The working mum’s balance

Hello! Anybody still dropping by? I’ve been a bit quiet. Things and stuff and whatnot going on. Lots of work stuff taking hours and turning my mind to mush.

I came up with this analogy about balancing things in life.

Some people don’t like the term “work life balance” as it implies that there is a disconnect between working and living. But lets face it, if you have a full-time job you spend more time at work than you do on anything else, so it is never really balanced. And there are so many things in the “life” bit.

So here’s my metaphor.

Imagine you have a five ring gas stove top to represent aspects of your life.

20140215-125358.jpg One ring is work, one family, one home or your physical environment, one friends and one ring all about you and self-care. Each ring has four settings – very low, low, medium and high. You have enough gas pressure to run any of the rings but the total can only be 12. So you you have to switch some off to run others at high, or run all at low. You don’t have the energy to run all at medium, let alone at high.

When my kids were little, I ran work and family at high. A total of 8, leaving 4 for home, friends and my fitness. I didn’t do much for me and was a bad friend, probably burning each at very low. My house was never as clean or organised as I would like and my efforts in the garden was spasmodic; running this at low. If I wasn’t in such a stressful profession or after promotions, I could have consumed less energy for the work burner and diverted more to run other burners. There is no way I would have run my family at lower than high.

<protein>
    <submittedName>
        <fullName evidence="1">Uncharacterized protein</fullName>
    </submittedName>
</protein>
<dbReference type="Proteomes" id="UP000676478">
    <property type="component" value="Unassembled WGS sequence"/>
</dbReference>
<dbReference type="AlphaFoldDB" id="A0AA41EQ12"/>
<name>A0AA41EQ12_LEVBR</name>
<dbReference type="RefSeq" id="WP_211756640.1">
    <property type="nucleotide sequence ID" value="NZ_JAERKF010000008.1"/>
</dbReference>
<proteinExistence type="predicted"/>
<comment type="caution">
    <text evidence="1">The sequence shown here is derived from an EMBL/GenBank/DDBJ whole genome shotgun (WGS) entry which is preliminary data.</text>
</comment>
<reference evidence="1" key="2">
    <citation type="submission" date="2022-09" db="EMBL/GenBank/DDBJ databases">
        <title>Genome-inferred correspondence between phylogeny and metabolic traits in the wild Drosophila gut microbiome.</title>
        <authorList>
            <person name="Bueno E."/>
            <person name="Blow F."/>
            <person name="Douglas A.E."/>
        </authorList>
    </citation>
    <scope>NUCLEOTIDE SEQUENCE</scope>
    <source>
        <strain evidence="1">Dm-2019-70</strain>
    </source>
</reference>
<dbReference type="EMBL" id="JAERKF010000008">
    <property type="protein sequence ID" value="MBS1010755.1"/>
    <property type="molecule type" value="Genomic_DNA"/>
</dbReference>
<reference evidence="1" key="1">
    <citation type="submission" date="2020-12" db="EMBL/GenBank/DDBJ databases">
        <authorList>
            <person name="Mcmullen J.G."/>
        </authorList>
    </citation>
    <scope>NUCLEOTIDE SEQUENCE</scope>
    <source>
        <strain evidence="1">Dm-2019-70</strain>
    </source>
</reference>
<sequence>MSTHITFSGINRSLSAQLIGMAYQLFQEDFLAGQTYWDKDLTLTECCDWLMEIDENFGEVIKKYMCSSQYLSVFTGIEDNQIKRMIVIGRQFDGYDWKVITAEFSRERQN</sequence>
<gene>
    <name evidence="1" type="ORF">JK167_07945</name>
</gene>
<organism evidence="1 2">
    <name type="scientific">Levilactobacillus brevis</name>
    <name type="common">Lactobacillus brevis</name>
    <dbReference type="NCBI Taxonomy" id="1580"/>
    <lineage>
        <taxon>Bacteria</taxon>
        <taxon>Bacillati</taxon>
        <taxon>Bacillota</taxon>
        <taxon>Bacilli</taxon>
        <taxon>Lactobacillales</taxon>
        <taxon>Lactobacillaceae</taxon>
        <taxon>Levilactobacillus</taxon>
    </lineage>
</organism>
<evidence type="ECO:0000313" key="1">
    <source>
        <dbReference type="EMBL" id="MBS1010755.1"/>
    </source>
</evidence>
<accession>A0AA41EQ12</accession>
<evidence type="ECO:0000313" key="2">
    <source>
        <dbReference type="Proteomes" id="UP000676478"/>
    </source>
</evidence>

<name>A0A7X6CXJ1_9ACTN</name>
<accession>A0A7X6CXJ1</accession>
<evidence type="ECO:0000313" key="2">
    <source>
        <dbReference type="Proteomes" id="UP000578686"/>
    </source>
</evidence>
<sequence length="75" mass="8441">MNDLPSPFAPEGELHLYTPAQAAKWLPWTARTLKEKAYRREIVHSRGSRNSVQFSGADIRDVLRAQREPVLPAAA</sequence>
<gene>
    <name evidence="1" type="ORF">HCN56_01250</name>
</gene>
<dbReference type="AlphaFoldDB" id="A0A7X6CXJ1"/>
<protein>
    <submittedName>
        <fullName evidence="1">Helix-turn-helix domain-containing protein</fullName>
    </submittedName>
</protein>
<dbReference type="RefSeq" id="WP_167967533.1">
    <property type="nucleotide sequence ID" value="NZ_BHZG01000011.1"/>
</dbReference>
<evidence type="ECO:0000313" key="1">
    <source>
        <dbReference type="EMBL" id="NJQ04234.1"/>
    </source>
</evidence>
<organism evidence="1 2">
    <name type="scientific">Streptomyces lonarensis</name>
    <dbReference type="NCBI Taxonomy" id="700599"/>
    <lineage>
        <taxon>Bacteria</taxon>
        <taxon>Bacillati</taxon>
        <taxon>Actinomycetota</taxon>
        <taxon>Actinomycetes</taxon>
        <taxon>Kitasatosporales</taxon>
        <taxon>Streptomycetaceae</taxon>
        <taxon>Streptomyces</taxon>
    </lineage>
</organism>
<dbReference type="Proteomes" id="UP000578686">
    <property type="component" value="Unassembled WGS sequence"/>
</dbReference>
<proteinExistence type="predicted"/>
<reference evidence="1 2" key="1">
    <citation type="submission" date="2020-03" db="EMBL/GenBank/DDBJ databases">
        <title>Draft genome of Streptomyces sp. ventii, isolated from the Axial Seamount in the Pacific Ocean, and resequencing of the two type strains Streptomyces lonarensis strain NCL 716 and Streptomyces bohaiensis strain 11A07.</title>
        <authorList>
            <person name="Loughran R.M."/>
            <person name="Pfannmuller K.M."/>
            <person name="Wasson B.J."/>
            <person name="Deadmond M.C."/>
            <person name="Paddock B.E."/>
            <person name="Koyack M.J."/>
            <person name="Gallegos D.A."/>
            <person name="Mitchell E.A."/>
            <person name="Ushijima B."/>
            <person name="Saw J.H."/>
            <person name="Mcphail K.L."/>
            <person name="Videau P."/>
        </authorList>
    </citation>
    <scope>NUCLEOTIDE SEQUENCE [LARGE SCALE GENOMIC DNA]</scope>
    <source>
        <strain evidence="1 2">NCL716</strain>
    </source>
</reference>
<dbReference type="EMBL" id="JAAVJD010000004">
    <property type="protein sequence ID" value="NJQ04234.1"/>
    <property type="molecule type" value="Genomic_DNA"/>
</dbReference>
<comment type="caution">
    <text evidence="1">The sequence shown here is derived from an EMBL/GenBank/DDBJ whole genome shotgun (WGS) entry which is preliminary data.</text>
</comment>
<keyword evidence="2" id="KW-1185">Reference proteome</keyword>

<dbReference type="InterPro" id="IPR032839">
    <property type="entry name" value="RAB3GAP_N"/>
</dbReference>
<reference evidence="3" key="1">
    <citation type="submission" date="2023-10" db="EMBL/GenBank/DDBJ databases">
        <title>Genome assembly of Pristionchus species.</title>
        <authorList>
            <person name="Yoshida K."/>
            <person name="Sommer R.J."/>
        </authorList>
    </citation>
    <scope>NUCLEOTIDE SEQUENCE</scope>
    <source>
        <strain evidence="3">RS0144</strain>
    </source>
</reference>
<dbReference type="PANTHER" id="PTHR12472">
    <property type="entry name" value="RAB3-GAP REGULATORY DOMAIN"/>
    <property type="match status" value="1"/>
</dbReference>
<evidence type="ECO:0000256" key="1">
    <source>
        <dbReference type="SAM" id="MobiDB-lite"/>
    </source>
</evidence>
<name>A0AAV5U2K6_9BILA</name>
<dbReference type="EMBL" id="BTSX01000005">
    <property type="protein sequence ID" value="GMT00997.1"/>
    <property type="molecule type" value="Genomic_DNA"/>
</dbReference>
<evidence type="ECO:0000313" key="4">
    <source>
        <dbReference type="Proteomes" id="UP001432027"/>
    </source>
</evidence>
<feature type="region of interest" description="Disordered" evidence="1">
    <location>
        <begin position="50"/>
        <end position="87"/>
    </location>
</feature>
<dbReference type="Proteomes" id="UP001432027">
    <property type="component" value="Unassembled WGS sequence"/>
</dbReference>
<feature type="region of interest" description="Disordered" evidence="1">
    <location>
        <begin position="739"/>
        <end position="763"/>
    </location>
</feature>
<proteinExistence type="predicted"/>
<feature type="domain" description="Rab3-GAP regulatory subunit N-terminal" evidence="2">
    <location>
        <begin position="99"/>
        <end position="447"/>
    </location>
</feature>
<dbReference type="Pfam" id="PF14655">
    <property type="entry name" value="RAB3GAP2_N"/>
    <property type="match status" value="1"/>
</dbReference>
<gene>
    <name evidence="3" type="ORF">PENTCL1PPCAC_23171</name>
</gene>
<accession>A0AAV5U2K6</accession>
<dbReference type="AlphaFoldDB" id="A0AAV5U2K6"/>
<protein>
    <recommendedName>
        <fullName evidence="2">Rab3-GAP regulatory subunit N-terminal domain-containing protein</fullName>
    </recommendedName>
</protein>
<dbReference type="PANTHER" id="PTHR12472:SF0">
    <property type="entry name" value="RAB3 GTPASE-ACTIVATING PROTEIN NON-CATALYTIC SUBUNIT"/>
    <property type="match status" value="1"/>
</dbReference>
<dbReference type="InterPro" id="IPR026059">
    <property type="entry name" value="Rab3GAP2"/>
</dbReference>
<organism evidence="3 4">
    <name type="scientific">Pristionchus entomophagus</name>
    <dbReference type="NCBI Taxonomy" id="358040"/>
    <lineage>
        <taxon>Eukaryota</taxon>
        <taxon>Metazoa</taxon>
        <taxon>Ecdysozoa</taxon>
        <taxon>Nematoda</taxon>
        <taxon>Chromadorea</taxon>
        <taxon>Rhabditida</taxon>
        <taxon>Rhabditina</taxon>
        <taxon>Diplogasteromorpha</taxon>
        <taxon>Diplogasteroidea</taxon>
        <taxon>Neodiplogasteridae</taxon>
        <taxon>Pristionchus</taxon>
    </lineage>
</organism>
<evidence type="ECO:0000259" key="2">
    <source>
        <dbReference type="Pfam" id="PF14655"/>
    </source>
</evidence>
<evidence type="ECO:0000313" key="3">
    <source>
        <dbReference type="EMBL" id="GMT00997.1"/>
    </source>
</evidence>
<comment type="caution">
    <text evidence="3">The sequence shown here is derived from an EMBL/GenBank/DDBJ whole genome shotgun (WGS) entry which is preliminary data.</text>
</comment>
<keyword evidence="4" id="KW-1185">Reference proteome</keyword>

Now my children are older and need me less, I can turn the family burner down to medium. Work is still running at high. That leaves me 5 for the others. Is it selfish that I am upping the burner that is about me? I am spending more time and energy on my health, fitness and personal interests. Running it at medium.

What to do with the other 2 energy points?

It pains me, because it is not the sort of person I want to be, or want to admit to being, but I put little energy in friendships. It’s not that I think work is more important than friends, but clearly I must do, as I give more time and energy to it! I can rationalise it (need the money to live; do a job, do it well; get fulfilment from work etc) but it really is rationalisation. Those who put their time into other aspects of life away from work can just as easily rationalise not working on their career. Sometimes it seems energy has been allocated to aspects of life without a conscious choice.

You might rename some of your burners, eg a community burner. For me that came under family as I did community things for my kids’ interests, such as volunteering for sporting clubs and school activities. Now it comes under home, as I work with neighbours to protect and support our area.

Anyway, the point is we cannot have everything and be brilliant at everything. We just don’t have the energy.